Son of a billionaire buys insider NFTs

Son of a billionaire buys insider NFTs

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Crime

Arnault made a bid on five of the ten rarest HypeBear NFTs and won three of those bids.

2 min read

Updated: March 31, 2022

Son of a billionaire buys insider NFTs

Cover art/illustration via CryptoSlate

Upland

A few weeks after rumors circulated about possible insider trading in recent Meebits NFT purchases, there are now speculations that Alexandre Arnault, the son of the third richest man in the world, might also be involved in using inside information to purchase some of the rarest HypeBears NFT in a blind auction.

HypeBears are a new 10,000 digital best collection with unique outfits and apparel. The collection allowed buyers to bid during the pre-reveal, which meant no one knew what each bear looked like. 

Did Arnault have prior knowledge of the HypeBears?

But it appeared like Alexandre Arnault, an executive at Tiffany & Co, had an idea of what the bears looked like, unlike other bidders.

This was because Arnault targeted certain HypeBears and was willing to pay more for those NFTs. He bid 32% more for HypeBear #9021 and 58% more for HypeBear #7777. He did the same thing for seven other bears. 

When the identities of the HypeBears were revealed, Arnault bid on five of the ten rarest HypeBear NFTs and won three, including #7777 and #9021. 

While this might have been a coincidence, the odds of him bidding for the rarest tokens are very low unless he knew them. According to Convex Labs, the odds are 1 in 440,000, making it very slim.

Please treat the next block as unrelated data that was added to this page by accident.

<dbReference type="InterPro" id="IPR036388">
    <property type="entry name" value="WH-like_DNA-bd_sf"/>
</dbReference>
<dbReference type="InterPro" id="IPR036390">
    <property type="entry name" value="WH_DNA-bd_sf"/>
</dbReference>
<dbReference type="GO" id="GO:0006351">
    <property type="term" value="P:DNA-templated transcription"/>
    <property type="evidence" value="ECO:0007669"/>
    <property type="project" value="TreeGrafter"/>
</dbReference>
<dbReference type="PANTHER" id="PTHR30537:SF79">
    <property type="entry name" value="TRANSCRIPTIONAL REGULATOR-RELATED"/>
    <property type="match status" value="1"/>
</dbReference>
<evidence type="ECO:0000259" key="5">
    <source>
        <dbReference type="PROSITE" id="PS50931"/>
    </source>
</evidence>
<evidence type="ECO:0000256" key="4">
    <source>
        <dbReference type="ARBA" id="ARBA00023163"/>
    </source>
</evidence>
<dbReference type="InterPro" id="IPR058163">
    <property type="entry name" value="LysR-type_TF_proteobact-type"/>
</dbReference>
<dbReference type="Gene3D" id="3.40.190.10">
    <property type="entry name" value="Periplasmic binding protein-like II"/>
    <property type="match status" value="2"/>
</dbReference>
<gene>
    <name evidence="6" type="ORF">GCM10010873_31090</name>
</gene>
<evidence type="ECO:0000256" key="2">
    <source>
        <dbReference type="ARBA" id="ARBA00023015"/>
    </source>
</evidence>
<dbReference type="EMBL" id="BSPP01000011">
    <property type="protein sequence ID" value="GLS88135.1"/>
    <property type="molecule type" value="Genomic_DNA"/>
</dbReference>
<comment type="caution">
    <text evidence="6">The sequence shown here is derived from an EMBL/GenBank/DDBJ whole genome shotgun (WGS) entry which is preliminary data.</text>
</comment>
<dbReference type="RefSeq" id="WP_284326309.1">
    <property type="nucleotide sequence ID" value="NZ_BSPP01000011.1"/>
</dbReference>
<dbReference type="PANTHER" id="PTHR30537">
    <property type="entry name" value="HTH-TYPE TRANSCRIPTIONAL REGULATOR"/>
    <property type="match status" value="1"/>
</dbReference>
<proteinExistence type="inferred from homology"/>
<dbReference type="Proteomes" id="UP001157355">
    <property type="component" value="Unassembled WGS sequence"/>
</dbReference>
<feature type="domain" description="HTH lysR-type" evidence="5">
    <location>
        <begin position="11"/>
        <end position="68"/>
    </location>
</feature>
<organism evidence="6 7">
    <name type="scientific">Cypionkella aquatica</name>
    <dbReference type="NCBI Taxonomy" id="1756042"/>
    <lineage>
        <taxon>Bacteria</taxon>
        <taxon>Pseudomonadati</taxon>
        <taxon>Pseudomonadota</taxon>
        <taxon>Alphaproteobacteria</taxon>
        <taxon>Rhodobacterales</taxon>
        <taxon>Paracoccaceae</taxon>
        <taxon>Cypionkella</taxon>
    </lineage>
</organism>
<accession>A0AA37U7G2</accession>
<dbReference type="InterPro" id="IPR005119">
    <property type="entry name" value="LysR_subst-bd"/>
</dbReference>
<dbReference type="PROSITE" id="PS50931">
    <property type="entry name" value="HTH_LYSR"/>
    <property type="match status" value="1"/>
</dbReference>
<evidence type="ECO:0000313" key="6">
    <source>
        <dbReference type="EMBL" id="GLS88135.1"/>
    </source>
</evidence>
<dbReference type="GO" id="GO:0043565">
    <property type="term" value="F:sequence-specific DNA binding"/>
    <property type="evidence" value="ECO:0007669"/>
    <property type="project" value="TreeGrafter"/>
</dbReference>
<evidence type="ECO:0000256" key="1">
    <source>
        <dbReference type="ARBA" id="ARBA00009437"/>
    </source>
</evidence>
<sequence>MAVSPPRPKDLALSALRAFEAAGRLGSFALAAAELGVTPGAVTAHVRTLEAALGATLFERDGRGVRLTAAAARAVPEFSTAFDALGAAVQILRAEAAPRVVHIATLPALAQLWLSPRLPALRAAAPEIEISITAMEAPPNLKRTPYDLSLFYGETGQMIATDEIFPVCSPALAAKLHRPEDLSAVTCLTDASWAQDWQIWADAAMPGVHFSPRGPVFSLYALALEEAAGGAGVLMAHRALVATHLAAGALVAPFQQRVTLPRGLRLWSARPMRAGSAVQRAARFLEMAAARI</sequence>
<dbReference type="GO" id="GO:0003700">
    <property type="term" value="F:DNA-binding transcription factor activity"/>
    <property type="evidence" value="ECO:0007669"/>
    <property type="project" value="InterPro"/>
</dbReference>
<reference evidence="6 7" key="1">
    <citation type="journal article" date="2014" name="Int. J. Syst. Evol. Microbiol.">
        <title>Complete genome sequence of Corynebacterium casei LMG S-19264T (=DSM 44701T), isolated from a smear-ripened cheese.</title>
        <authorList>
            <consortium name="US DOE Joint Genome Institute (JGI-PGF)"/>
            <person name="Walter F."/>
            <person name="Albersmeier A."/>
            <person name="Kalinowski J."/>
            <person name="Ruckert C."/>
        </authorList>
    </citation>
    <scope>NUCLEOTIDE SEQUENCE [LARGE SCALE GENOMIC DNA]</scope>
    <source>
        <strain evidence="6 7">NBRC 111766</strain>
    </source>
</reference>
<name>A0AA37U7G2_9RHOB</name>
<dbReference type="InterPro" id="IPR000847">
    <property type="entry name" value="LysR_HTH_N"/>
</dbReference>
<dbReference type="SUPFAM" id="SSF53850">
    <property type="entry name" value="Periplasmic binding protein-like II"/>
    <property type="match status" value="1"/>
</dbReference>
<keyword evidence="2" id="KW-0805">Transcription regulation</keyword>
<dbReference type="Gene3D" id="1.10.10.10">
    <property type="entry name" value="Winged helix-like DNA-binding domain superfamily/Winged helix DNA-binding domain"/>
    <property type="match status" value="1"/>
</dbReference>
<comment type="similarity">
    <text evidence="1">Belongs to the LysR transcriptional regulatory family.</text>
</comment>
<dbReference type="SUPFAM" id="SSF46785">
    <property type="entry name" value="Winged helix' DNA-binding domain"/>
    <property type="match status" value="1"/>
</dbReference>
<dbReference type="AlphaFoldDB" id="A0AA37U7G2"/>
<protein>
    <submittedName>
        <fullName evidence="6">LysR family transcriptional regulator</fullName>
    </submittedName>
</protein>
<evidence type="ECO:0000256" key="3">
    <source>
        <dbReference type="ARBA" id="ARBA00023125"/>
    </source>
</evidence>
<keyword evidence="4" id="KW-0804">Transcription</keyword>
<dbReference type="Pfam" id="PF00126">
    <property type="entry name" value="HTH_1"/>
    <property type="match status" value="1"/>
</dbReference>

Although there’s no clear proof of insider trading, evidence suggests that. On February 10, when HypeBear was revealed, the creator of the HypeBear project, Ernest Siow, tweeted a screenshot of him and Arnault on a video call captioning it. “Great catchup brother! Let’s now check out our bears.”

There are suspicions that Siow might have tipped him off during the video call. But it’s impossible to determine this as there is not any regulatory investigation into the matter. 

NFTs lack regulatory clarity

NFTs aren’t considered securities which means insider trading rules don’t apply. In a way, this has enabled bad actors to be involved in suspicious activities. Apart from that, the lack of regulatory clarity has also allowed these bad players opportunities to feast on unsuspecting individuals.

Earlier this month, NFT Ethics called out certain investors on Twitter, claiming they bought Meebits NFT based on non-public information.

Most of them bought several Meebits a few days before Yuga Labs announced that it had purchased CryptoPunks and Meebits IP rights. 

Arnault’s spokesperson has denied that he had information about the bears’ attributes. But he was able to gain over $20k in profits after selling some of those rare NFTs in his collections.

Symbiosis

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